All Ireland was now in arms and when the O’Moores of Laois and the Desmond Geraldines joined in the rebellion, O’Neill’s sway extended over practically the entire country. Even the Butlers of Ormond joined in and O’Donnell, now based at Ballymote, overran all Galway and extended his sway into Clare. Sir Richard Bingham was dispatched to Ireland with 8,000 troops, whom he garrisoned in the towns of the east, from Carrickfergus to Waterford.

Despite all these successes, there was still much dissension among the Irish clans and many of them resented the incursions of the Ulster earls, especially those of O’Donnell. The Earl of Essex arrived in May 1599 with a huge force and marched westwards. He was joined by Ormond, who had gone back to the English side, but he was repeatedly attacked and defeated by Desmond in Limerick and returned to Dublin in dissarray. A further great victory was won by O’Donnell over the English in the Curlew Hills in Sligo on 15th August.

O’Neill met Essex on the Monaghan-Louth border late in the year with a view to making peace but Essex got little satisfaction from the Great Earl. Essex then returned to England in November but, unfortunately for him, the Queen thought little of his efforts and he was imprisoned in the tower of London. He was replaced in Ireland by Lord Mountjoy as Lord Justice and Sir George Carew as President of Munster. These were accompanied in March 1600, by a large army as well as a fleet, with orders to move to Ulster.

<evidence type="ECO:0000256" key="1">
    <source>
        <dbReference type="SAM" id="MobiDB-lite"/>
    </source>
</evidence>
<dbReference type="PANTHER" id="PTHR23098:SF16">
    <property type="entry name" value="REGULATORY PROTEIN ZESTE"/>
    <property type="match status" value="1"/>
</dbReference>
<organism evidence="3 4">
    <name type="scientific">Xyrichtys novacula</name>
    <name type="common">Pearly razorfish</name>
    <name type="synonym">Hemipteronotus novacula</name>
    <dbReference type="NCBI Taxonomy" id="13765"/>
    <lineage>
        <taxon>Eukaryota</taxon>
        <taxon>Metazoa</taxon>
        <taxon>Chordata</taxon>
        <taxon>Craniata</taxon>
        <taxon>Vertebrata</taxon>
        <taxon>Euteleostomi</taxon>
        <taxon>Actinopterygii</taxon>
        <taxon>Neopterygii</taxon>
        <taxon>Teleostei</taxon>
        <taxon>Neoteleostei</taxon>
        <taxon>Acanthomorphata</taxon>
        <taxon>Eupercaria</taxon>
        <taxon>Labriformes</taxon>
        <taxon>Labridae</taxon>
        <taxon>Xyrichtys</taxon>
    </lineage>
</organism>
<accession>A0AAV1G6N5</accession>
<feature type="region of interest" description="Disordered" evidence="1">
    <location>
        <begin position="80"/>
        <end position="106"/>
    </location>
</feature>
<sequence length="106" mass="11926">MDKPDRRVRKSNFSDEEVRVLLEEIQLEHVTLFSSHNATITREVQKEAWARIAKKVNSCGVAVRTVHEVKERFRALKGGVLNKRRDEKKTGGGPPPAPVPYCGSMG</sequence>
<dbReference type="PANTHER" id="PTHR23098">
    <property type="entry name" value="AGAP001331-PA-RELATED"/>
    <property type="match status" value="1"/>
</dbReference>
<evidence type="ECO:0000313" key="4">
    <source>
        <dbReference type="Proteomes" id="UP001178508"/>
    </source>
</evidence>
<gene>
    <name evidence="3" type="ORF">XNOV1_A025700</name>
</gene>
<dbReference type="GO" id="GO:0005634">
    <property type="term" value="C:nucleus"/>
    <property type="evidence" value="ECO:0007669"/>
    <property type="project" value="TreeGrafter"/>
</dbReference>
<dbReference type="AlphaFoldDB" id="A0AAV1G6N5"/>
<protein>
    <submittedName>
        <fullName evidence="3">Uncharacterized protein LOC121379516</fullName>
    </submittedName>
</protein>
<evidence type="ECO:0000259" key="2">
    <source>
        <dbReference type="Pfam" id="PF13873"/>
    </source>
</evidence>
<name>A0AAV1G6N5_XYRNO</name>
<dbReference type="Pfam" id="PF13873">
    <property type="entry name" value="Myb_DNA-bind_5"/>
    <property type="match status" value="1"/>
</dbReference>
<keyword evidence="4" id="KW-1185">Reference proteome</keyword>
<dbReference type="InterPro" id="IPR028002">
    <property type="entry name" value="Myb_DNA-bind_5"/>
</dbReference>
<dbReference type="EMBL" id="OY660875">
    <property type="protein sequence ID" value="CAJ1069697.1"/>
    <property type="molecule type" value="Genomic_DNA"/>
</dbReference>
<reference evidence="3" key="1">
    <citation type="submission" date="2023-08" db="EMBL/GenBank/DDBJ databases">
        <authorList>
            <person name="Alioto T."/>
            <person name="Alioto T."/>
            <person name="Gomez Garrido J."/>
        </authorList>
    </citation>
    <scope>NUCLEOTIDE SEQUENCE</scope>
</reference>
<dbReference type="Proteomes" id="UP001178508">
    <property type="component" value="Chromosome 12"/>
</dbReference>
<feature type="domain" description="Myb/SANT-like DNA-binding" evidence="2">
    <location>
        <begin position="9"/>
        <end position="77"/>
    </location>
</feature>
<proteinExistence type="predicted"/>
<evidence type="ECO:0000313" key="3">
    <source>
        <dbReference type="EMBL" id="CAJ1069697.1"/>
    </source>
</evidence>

O’Neill made an incursion southwards as far as Cashel where he was joined by Desmond. Crossing the Lee, he was joined by McCarthy and other Munster chieftains, but Maguire, who had accompanied him, was killed in an engagement with the English of Cork and this truly grieved O’Neill. After his return to Ulster, the English captured the castle of Glin and the power of the Munster chieftains gradually began to wain. O’Moore of Laois was slain in August and the English slowly regained control with Mountjoy initiating a scorched earth policy that had the native Irish in dire distress.

O’Donnell made two further incursions into Thomond, but was angered when one of his own kinsmen went over to the English, resulting in a set-back when he attacked the castle of Lifford. A Spanish ship with money and arms arrived in Killybegs and these were divided between O’Donnell and O’Neill.

Mountjoy made an incursion into O’Neill’s territory but was repulsed. One of the Burkes, allies of O’Donnell, was killed by Ormond in June 1601, but O’Donnell continued to harass the English in the monastery of Donegal until October, when news reached him that a Spanish expedition had arrived in the South. Meanwhile Mountjoy made yet another incursion through Moyry Pass into Ulster as far as Portmore. Leaving garrisons in several towns he then returned to Dublin, with the war now swinging in England’s favour.